Advocate editorial board opinion: Community should strive to solve Crossroads' mental health needs

By the Advocate Editorial Board
April 1, 2011 at 5:04 p.m.
Updated April 1, 2011 at 11:02 p.m.

We know that the state's funding of mental health is being cut. We know that no mental health facility in Texas will surface unscathed by these cuts, including our own Gulf Bend Center, which expects to see about a 20 percent reduction in its funding.

"Our budget is 70 percent personnel. It's people serving people. A cut of this magnitude would remove $2 million from our budget. That equates to lost jobs and people with mental illness and developmental disabilities going unserved," said Don Polzin, executive director of the Gulf Bend Center.

That hurts.

And while there are mental health hospitals still operating, such as the one in San Antonio, those beds are being filled by people ordered there by the courts. Those patients and others who might be there on their own accord are filling those beds to capacity, leaving many without help.

Polzin said when hospitals are at capacity, patients are diverted to another facility, but at some point, there will be nowhere to go for mental health patients seeking help.

That hurts doubly.

Of course, our inpatient facility closed a year ago at Citizens Medical Center, and only outpatient service is available. Gulf Bend has tried to close that void by creating a counseling service that often can prevent a more serious problem with a patient later.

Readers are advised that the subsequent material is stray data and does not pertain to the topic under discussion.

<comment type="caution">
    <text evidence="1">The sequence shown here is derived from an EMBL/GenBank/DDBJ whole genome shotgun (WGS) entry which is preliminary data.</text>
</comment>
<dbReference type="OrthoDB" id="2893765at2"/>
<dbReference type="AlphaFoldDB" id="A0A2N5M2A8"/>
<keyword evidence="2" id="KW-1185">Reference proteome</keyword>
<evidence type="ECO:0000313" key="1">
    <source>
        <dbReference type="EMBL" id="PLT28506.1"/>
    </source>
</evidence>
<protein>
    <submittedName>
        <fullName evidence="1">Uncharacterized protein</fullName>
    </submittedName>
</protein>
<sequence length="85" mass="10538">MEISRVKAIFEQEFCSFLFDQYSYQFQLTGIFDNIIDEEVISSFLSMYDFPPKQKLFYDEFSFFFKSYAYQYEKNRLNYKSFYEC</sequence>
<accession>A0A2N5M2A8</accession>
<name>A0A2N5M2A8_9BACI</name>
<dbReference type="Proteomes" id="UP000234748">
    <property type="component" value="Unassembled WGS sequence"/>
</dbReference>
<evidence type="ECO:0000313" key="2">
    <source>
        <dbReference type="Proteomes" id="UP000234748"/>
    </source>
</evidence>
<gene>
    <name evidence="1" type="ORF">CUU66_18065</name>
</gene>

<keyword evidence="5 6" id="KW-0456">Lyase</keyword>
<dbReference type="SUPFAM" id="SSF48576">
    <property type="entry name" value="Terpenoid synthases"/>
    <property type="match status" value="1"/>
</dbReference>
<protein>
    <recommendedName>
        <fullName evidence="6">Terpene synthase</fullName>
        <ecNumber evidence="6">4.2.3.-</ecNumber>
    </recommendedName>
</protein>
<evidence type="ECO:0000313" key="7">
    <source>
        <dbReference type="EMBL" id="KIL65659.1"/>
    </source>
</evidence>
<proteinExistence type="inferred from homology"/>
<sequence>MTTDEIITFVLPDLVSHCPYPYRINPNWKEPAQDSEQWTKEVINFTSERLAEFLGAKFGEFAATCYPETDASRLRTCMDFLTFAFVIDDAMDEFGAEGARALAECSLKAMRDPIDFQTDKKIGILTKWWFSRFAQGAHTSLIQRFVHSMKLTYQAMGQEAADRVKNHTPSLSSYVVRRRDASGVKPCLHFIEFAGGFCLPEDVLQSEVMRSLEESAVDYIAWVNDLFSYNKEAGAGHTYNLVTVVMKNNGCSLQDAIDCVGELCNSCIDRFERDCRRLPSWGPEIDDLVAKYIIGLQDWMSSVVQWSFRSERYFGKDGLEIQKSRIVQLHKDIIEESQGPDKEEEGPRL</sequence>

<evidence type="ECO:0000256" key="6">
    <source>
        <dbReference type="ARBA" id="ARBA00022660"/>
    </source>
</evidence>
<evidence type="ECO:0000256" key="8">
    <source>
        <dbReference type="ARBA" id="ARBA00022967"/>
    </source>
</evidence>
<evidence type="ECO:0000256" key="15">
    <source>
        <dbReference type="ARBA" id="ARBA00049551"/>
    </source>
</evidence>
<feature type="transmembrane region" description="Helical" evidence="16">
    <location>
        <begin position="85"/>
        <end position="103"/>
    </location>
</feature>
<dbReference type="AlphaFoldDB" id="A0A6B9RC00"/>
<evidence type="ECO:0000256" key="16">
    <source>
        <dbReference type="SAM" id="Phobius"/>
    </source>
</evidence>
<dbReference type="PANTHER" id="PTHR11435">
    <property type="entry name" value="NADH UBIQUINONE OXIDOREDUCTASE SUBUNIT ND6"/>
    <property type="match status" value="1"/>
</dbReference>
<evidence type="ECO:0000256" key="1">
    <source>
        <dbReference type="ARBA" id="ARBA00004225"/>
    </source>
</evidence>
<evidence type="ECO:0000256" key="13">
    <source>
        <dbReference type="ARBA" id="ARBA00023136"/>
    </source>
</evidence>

But people like Patsy Weppler of the National Alliance on Mental Illness in Victoria think the Crossroads needs an inpatient facility because people with severe mental illness will continue to have episodes from time to time.

We agree that an inpatient mental health facility is needed. But financially, we don't think it can be done at this point.

Gulf Bend, NAMI-Victoria, the Victoria County Sheriff's Office, Citizens Medical Center and the Victoria Police Department have been collaborating more to help the problem. The sheriff transports people ordered by the courts to inpatient facilities. Others end up in jail, emergency rooms and even schools. The need for an inpatient facility is apparent, but doctors would be needed to service patients as well.

Working together to ease the problem seems to be the best way to address the problem temporarily. However, the community will have to get serious to sufficiently address this very real problem among us. Let's keep working toward a solution for mental health services. When the funding is cut, the problem will remain and likely become more severe.

This editorial reflects the views of the Victoria Advocate's editorial board.



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